Humorism lead to all sorts of poor medical advice. Most famously, Galen of Pergamum used it as the basis for his prescription of bloodletting. Sporting a "when in doubt, let it out" mentality, Galen declared blood the dominant humor, and bloodletting an excellent way to balance the body. Blood's relation to heat also made it a go-to for fever reduction.
While bloodletting remained common until well into the 19th century, William Harvey's discovery of the circulation of blood in 1628 would put medicine on its path to modern hematology.
Soon after Harvey's discovery, the earliest blood transfusions were attempted, but it wasn't until 1665 that first successful transfusion was performed by British physician Richard Lower. Lower's operation was between dogs, and his success prompted physicians like Jean-Baptiste Denis to try to transfuse blood from animals to humans, a process called xenotransfusion. The death of human patients ultimately led to the practice being outlawed.4
The first successful human-to-human transfusion wouldn't be performed until 1818, when British obstetrician James Blundell managed it to treat postpartum hemorrhage. But even with a proven technique in place, in the following decades many blood-transfusion patients continued to die mysteriously.
Enter Austrian physician Karl Landsteiner. In 1901 he began his work to classify blood groups. Exploring the work of Leonard Landois — the physiologist who showed that when the red blood cells of one animal are introduced to a different animal's, they clump together — Landsteiner thought a similar reaction may occur in intra-human transfusions, which would explain why transfusion success was so spotty. In 1909, he classified the A, B, AB, and O blood groups, and for his work he received the 1930 Nobel Prize for Physiology or Medicine.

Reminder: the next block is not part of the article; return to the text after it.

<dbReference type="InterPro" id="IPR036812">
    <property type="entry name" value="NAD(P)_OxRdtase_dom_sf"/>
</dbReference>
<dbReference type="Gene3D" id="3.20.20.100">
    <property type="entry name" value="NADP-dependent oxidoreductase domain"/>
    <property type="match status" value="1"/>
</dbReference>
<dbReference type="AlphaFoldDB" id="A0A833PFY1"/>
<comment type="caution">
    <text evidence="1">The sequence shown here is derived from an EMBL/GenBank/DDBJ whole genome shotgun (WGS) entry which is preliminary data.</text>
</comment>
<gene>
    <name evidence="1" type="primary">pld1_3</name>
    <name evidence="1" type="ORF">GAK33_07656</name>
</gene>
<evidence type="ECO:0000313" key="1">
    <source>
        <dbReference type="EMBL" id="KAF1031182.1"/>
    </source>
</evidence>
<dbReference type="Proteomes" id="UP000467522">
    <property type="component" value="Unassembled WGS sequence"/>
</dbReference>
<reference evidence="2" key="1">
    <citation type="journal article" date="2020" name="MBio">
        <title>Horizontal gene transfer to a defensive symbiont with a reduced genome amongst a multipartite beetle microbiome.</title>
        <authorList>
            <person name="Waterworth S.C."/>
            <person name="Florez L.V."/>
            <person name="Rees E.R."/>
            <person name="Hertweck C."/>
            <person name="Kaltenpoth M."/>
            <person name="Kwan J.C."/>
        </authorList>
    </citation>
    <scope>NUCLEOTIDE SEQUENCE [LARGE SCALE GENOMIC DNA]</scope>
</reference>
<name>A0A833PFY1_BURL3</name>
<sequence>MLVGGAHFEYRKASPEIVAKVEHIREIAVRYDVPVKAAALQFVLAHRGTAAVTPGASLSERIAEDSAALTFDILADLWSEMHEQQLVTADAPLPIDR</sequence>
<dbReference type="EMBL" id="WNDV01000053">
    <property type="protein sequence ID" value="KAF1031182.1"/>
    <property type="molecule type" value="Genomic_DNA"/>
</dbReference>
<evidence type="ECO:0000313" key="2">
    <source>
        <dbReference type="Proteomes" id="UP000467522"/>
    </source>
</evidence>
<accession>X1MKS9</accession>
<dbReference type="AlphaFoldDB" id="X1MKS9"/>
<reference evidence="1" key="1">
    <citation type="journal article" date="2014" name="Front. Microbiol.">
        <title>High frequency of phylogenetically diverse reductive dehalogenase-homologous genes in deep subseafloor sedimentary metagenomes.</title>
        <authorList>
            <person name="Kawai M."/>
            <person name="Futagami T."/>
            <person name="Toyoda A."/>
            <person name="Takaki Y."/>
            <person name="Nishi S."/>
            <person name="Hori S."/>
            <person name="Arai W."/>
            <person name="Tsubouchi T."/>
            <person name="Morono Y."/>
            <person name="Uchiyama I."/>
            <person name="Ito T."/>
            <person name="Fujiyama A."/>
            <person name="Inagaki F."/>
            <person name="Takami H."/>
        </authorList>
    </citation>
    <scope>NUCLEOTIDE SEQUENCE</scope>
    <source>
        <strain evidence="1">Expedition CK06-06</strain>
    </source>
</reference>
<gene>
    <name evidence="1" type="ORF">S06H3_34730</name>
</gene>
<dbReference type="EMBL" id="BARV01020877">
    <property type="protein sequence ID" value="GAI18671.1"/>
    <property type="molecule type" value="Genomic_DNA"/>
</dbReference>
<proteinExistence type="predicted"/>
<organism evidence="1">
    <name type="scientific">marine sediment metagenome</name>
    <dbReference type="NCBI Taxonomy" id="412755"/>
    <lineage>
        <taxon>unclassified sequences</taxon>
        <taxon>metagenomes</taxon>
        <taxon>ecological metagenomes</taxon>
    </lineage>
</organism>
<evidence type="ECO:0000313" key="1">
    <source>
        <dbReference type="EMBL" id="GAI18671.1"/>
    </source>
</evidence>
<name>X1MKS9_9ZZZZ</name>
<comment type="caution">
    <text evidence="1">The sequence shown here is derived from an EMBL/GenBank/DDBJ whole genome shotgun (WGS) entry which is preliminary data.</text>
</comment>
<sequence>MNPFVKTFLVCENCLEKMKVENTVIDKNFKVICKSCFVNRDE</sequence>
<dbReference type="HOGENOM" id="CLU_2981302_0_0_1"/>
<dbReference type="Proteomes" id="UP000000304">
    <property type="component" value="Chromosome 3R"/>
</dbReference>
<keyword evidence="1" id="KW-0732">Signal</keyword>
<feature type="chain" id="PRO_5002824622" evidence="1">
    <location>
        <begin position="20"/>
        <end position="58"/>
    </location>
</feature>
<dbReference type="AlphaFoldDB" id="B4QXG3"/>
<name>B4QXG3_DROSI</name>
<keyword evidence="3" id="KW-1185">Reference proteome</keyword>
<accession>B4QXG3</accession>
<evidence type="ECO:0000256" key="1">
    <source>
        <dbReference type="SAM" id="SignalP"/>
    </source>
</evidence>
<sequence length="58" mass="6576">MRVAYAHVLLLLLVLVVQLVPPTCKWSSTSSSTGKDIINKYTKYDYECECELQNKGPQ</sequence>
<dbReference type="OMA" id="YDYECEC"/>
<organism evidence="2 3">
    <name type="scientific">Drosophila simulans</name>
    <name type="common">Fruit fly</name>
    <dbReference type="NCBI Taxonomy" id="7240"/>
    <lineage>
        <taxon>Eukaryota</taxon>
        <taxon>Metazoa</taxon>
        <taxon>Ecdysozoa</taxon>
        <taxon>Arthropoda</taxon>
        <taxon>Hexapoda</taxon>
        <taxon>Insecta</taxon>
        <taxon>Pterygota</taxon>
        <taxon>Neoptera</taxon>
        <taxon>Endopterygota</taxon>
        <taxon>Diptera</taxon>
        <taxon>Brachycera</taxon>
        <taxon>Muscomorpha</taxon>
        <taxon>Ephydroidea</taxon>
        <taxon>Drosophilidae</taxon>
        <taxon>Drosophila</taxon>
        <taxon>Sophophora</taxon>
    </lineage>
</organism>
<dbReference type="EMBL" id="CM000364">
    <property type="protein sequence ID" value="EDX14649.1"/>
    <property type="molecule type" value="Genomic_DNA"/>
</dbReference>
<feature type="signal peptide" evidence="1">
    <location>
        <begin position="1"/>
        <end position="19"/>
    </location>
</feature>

What causes blood types?
It took us a while to grasp the intricacies of blood, but today, we know that this life-sustaining substance consists of:
- Red blood cells — cells that carry oxygen and remove carbon dioxide throughout the body;
- White blood cells — immune cells that protect the body against infection and foreign agents;
- Platelets — cells that help blood clot; and
- Plasma — a liquid that carries salts and enzymes.6,7
Each component has a part to play in blood's function, but the red blood cells are responsible for our differing blood types. These cells have proteins* covering their surface called antigens, and the presence or absence of particular antigens determines blood type — type A blood has only A antigens, type B only B, type AB both, and type O neither. Red blood cells sport another antigen called the RhD protein. When it is present, a blood type is said to be positive; when it is absent, it is said to be negative. The typical combinations of A, B, and RhD antigens give us the eight common blood types (A+, A-, B+, B-, AB+, AB-, O+, and O-).